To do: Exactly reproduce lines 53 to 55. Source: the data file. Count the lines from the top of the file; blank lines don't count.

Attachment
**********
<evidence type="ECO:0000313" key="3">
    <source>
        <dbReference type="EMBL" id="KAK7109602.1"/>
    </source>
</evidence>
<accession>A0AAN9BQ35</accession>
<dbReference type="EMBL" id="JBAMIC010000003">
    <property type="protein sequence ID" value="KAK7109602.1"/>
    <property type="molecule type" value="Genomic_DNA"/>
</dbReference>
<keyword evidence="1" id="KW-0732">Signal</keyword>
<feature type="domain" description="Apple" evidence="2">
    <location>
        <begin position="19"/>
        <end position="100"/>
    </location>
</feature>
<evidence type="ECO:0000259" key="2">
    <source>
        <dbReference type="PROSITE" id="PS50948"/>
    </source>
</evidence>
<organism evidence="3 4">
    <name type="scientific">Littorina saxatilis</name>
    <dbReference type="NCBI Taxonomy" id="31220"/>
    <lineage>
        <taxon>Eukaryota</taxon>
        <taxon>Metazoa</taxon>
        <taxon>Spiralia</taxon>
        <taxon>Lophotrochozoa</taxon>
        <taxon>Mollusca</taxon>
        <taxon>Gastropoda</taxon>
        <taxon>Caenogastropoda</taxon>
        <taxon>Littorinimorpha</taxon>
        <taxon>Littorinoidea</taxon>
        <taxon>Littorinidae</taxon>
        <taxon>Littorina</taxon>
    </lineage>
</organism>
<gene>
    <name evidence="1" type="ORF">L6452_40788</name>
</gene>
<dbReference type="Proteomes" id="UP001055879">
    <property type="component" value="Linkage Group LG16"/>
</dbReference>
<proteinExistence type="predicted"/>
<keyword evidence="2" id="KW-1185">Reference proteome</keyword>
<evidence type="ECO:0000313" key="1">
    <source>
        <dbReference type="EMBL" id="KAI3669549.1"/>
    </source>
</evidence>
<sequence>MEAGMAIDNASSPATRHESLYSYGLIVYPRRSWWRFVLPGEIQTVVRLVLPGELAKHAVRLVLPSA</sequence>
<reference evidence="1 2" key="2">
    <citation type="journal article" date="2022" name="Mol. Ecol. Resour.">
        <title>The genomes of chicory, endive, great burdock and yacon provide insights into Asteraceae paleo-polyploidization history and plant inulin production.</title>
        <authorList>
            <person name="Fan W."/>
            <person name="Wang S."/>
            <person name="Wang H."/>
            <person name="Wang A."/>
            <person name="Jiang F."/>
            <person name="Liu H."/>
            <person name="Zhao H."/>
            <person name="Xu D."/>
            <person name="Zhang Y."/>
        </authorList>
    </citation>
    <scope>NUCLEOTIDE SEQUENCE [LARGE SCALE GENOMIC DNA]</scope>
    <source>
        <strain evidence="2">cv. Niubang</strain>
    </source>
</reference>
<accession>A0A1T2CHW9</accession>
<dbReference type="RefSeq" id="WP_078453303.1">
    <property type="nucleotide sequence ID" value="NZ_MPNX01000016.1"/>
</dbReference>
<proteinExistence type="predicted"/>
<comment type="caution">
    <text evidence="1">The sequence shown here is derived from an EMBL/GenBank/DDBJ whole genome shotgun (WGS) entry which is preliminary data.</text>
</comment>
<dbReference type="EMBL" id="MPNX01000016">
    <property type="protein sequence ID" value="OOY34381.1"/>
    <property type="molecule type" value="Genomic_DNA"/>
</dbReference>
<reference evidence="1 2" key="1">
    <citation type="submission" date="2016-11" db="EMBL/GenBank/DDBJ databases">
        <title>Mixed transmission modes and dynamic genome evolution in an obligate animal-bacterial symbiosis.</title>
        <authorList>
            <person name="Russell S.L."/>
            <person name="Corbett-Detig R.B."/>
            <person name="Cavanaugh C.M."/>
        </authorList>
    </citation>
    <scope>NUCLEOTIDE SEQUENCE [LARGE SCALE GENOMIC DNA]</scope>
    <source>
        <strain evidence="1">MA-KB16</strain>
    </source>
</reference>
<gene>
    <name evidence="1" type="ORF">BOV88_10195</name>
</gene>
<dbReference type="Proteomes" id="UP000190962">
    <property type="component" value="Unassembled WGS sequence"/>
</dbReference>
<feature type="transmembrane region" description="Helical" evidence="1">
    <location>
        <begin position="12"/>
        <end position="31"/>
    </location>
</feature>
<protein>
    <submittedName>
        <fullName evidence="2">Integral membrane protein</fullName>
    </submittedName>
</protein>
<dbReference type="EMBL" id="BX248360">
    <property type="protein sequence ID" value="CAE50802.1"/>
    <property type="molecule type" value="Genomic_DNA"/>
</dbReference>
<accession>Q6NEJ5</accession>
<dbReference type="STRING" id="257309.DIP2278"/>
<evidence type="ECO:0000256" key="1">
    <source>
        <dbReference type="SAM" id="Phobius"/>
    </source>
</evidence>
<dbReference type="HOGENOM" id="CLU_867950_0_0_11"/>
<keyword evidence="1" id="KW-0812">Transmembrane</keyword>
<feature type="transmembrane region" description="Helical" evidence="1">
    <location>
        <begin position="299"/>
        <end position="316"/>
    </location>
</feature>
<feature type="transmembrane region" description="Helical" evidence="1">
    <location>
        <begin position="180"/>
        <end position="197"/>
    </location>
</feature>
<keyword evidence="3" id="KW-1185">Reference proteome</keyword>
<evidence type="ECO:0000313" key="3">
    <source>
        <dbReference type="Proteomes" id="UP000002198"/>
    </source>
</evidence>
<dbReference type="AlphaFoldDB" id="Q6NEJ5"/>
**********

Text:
<sequence>MEAGMAIDNASSPATRHESLYSYGLIVYPRRSWWRFVLPGEIQTVVRLVLPGELAKHAVRLVLPSA</sequence>
<reference evidence="1 2" key="2">
    <citation type="journal article" date="2022" name="Mol. Ecol. Resour.">